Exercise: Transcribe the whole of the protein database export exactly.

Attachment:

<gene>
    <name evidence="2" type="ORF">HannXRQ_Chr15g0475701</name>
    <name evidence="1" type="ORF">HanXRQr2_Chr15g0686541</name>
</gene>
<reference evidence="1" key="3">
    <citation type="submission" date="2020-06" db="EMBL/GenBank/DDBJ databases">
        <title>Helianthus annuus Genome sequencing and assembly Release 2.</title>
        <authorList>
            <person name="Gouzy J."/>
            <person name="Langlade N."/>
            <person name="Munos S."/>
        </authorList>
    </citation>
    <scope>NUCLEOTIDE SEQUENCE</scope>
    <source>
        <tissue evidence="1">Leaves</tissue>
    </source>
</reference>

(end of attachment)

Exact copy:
<gene>
    <name evidence="2" type="ORF">HannXRQ_Chr15g0475701</name>
    <name evidence="1" type="ORF">HanXRQr2_Chr15g0686541</name>
</gene>
<reference evidence="1" key="3">
    <citation type="submission" date="2020-06" db="EMBL/GenBank/DDBJ databases">
        <title>Helianthus annuus Genome sequencing and assembly Release 2.</title>
        <authorList>
            <person name="Gouzy J."/>
            <person name="Langlade N."/>
            <person name="Munos S."/>
        </authorList>
    </citation>
    <scope>NUCLEOTIDE SEQUENCE</scope>
    <source>
        <tissue evidence="1">Leaves</tissue>
    </source>
</reference>